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Ourin apples are moderately-sized fruits with a somewhat uniform oval to conical appearance. The skin ripens from green to yellow when mature and is firm, taut, and semi-smooth with prominent lenticels, creating a slightly bumpy, rough texture. Depending on the amount of exposure to sunlight during cultivation, the skin may also bear a light pink to orange-red blush. Underneath the surface, the flesh is pale yellow, crisp, aqueous, and soft, encasing a central, fibrous core with small, black-brown seeds. Ourin apples are aromatic with a strong, honeyed fragrance, and are favored for their delicate, light texture. The apples also have a very sweet, mildly tart flavor with notes of pineapple and pear.
Ourin apples are harvested in the fall and winter in Japan and can be stored through the early summer.
Ourin apples, botanically classified as Malus domestica, are a modern Japanese variety that belongs to the Rosaceae family. The cultivar was created from multiple generations of natural breeding, with the most recognized cross being between the indo, another Japanese apple, and the golden delicious. Ourin apples, also known as Orins and Ohrins, are considered to be one of the most popular dessert apples in Japan and are favored for their juicy, soft flesh, sweet flavor, and light coloring.
Ourin apples are an excellent source of vitamin C and fiber, which can help boost the immune system and stimulate digestion. The fruits also contain some vitamins A and B, boron, iron, potassium, and calcium.
Ourin apples are best suited for raw applications as their yellow-green flesh and sweet flavor are showcased when consumed fresh, out-of-hand. The flesh can be sliced and mixed into green or fruit salads, pressed into juices and ciders, blended into smoothies, chopped into coleslaws, or sliced and served with dips, nut butter, and chocolate on appetizer plates. Ourin apples can also be cooked into compotes, jams, and preserves, or combined with tart apple varieties for use in baked goods such as pies, cakes, muffins, and bread. Ourin apples pair well with oranges, strawberries, blueberries, cranberries, bananas, maple syrup, honey, vanilla, carrots, spinach, and avocado. The fresh apples will keep 1-2 months when stored whole and unwashed in the crisper drawer of the refrigerator.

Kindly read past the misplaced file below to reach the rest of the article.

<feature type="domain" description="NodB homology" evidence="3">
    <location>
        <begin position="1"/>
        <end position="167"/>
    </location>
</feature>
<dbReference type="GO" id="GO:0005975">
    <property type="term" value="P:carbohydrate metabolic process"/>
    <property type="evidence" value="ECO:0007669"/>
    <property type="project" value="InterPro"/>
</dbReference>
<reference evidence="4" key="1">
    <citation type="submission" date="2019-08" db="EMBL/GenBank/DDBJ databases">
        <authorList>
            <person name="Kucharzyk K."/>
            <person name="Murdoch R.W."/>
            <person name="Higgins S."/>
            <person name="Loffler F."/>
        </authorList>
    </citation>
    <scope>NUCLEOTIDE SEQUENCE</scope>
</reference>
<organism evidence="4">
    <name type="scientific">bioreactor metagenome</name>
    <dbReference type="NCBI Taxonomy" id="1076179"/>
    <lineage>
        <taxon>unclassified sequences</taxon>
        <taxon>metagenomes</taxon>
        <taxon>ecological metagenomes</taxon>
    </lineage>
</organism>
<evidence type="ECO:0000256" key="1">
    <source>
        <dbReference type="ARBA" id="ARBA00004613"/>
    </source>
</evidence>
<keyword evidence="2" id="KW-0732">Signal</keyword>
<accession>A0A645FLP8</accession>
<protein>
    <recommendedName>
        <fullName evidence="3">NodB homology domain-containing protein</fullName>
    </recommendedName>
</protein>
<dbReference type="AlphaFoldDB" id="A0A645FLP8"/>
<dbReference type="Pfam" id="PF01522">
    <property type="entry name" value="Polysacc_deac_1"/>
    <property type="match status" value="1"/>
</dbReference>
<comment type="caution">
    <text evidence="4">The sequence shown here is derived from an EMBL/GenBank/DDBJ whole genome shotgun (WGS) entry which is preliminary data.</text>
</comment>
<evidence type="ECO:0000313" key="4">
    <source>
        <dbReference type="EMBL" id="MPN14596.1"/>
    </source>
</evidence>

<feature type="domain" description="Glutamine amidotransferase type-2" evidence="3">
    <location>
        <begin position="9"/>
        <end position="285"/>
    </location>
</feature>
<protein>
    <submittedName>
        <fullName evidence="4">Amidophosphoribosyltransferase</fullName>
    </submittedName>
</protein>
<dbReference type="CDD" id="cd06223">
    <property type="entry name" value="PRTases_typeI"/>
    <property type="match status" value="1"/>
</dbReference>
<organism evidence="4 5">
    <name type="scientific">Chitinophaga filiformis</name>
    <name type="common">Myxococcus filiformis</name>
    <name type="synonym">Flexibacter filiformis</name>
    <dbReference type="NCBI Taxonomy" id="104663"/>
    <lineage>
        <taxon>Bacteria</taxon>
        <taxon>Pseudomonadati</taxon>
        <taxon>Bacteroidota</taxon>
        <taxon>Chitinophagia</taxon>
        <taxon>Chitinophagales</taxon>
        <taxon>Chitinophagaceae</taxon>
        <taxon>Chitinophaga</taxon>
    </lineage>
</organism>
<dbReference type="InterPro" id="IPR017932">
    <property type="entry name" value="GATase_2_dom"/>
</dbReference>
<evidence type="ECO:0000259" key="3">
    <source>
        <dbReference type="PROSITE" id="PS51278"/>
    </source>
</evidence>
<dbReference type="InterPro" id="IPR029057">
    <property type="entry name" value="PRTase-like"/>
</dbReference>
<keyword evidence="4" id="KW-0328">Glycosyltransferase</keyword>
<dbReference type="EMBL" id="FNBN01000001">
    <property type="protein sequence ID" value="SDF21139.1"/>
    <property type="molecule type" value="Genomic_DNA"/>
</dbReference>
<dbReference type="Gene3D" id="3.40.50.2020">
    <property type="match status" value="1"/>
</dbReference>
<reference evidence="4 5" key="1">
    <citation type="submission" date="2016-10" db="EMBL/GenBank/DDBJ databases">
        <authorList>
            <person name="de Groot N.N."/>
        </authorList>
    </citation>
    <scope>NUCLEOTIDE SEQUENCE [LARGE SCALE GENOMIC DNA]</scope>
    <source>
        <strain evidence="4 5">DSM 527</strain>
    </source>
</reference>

Ourin apples are the third-most commercially grown apple in Japan and are particularly popular in the Nagano prefecture. Within the prefecture, the apples are consumed as a dessert variety, and some families will even pre-order bulk quantities of the cultivar to secure a steady supply before the markets sell out. The name Ourin roughly translates from Japanese to mean “king of apples,” and despite their yellow-green skin, which traditionally signifies a tart apple such as the granny smith, Ourin apples are commonly consumed for their very sweet flavor as a stand-alone, after-dinner treat. In Japan, Ourin apples are also given as housewarming gifts to friends and family as a symbol of hospitality, respect, and goodwill.
Ourin apples were developed at the Aomori Apple Research Station in the 1940s, which is located in the Tohoku region of Japan. The variety was introduced to the commercial market in 1952, where it became one of the most popular fresh eating varieties in Japan. Today Ourin apples are primarily cultivated in the Aomori, Fukushima, and Nagano prefectures in Japan and are sold through fresh local markets across the country. The variety is also grown and sold in British Columbia as an organic apple.
Recipes that include Ourin Apples. One is easiest, three is harder.